James Rowen
Op Ed

Only Wisconsin Scrubs Climate Change info

Other Great Lakes states inform citizens of climate change impact on environment.

By - Jan 4th, 2017 12:53 pm
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Smokestacks. Photo from NASA.

Smokestacks. Photo from NASA.

Over the past two weeks, this blog has broken the story that Wisconsin’s Department of Natural Resources had scrubbed all references to climate change from a long-standing web page about climate change, its human causes and various impacts on Wisconsin and the Great Lakes. My column was soon published by Urban Milwaukee.

I have also expanded my reporting to a number of issues – – see this summary post – – about the Wisconsin DNR and its “chamber of commerce mentality” which GOP Gov. Scott Walker has installed there, along with a smaller budget, fewer scientists, and reduced pollution inspections and enforcement, sweetheart groundwater permit deals for big donors, etc.

So I thought I’d take a quick look at web information posted by the Departments of Natural Resources or their equivalent agencies across the Great Lakes region to see if ideological censors have been hitting their delete keys.

In a word:


Here are a few samples that underscore Wisconsin’s outlier status on official acknowledgement and actions about climate change:

New YorkThis key climate change page has 18 links across a wide spectrum of topics under “New York Tackles Climate Change.”

Pennsylvania: This page among several deals with multiple realities on linked sites:

Pennsylvania is experiencing higher temperatures, increased precipitation, higher numbers of large storm events, decreased snow cover, and changing distributions of some plants and animals, all in response to climate change.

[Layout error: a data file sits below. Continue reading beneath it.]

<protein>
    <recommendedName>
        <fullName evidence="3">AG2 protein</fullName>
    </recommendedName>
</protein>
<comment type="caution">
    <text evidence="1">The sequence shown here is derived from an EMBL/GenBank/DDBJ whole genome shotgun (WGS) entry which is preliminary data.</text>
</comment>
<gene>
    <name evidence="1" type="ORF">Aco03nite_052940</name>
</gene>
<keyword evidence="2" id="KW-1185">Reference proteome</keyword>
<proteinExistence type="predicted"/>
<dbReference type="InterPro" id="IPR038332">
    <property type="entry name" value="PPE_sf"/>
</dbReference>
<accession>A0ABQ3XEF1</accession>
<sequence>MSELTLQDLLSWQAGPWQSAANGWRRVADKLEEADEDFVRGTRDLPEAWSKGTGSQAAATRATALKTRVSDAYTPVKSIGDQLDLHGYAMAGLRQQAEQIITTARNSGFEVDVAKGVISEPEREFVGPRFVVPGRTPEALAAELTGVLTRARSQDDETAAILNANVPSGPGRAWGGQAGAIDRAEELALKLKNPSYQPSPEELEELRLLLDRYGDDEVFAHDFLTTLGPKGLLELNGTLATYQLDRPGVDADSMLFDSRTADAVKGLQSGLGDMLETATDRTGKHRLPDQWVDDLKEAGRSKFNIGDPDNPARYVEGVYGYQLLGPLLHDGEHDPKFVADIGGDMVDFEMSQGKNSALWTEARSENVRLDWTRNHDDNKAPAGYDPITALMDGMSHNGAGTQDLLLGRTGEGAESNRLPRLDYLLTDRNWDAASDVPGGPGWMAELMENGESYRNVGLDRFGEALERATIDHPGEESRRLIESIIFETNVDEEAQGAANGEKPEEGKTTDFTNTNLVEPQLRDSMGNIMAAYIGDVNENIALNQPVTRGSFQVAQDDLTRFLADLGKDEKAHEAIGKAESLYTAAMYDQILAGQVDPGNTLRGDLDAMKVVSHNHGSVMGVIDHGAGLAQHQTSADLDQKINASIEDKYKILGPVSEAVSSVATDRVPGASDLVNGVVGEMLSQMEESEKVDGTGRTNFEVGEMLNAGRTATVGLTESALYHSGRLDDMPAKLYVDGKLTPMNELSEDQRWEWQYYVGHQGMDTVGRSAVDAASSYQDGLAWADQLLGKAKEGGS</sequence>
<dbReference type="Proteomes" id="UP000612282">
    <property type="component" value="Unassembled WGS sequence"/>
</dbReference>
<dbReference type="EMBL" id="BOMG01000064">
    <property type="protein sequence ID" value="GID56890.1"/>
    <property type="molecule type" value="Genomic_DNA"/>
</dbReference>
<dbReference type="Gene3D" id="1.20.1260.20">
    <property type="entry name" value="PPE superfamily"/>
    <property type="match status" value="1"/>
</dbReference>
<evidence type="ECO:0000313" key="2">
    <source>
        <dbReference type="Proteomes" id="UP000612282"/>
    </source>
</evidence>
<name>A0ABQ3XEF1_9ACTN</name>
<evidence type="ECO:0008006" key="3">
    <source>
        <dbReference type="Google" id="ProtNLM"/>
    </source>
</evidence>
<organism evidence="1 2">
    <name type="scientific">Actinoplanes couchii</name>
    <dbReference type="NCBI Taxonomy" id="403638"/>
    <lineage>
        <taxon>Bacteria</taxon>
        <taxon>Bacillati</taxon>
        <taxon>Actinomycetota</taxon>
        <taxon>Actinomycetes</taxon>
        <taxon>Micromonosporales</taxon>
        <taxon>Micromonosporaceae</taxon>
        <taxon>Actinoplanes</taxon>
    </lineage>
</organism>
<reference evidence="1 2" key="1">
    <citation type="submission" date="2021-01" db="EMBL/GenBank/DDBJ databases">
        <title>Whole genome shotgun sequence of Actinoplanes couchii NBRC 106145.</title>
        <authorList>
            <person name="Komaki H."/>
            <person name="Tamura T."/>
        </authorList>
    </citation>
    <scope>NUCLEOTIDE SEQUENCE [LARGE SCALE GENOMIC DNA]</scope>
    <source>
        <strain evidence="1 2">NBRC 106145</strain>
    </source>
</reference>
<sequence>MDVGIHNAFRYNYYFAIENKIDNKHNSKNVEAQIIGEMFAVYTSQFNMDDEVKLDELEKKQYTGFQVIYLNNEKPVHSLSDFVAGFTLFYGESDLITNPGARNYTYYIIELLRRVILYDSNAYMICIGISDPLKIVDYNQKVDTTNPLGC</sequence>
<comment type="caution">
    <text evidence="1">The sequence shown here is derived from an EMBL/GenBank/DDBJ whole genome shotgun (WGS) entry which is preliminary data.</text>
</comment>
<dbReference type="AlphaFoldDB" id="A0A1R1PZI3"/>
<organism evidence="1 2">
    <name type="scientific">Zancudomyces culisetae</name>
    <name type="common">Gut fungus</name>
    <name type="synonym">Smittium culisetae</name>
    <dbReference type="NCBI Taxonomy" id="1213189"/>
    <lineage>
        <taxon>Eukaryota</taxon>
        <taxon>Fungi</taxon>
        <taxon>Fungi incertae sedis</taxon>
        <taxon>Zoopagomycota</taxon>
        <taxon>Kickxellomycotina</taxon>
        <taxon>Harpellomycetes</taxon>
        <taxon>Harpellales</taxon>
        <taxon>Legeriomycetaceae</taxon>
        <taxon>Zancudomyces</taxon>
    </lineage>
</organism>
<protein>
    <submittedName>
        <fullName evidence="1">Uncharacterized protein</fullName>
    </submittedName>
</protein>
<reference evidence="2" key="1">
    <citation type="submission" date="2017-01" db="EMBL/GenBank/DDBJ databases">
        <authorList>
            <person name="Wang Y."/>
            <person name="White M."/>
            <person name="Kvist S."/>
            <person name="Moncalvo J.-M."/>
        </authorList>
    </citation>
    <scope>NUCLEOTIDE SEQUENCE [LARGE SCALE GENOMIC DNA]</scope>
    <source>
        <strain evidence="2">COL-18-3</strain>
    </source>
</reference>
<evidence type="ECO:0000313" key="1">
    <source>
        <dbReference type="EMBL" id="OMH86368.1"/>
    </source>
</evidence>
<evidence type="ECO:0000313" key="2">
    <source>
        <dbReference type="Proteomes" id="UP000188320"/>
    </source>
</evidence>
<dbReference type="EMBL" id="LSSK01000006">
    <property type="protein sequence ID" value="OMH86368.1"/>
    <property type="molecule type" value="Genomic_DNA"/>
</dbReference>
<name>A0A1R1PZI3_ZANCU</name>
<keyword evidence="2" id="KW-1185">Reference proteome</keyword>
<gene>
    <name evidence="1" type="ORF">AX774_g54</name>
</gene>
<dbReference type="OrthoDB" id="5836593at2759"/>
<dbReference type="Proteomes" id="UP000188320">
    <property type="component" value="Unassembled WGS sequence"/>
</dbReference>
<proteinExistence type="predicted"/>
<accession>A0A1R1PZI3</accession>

As the caretaker of 2.2 million acres of state forest, 121 state parks, and the state’s primary conservation agency, DCNR has a unique role and responsibility in helping the commonwealth reduce and adapt to climate change and is developing a plan to reduce the impacts on our state forests and parks.

While climate change presents significant challenges, there is much we can do, from managing our forests to sequester an increasing amount of carbon and ensuring that our public lands remain resilient, to helping private landowners and communities reduce their carbon footprint and adapt to climate change.

Ohio: One website there discusses a long list of the climate change impacts and what people can do about “its cascading effects.”

Minnesota: I’d recently posted information here and here about Minnesota’s aggressive approach to confronting climate change, putting neighboring Wisconsin to scientific shame.

Michigan: Even with a Governor no less conservative than Scott Walker, Michigan’s Department of Environmental Quality has not seen fit to scrub this from its website:

Climate Change:

In August 2011, the DEQ and the Association of State Wetlands Managers held a special symposium on “Wetland Management in Response to Climate Change,” in conjunction with the statewide Annual Wetlands Conference presented by the Michigan Wetlands Association.  The symposium included a variety of presentations by researchers, wetland managers, and wetland policy professionals, that focused on the goals and challenges associated with implementing climate change adaptation strategies for wetlands in Michigan.

As a result of the symposium and this project, the Association of State Wetland Managers developed a white paper outlining the climate change predictions for Michigan wetlands, and identifying specific adaptation strategies and recommendations for Michigan agencies and land managers.

Climate Change Adaptation Plan for Coastal and Inland Wetlands in the State of Michigan White Paper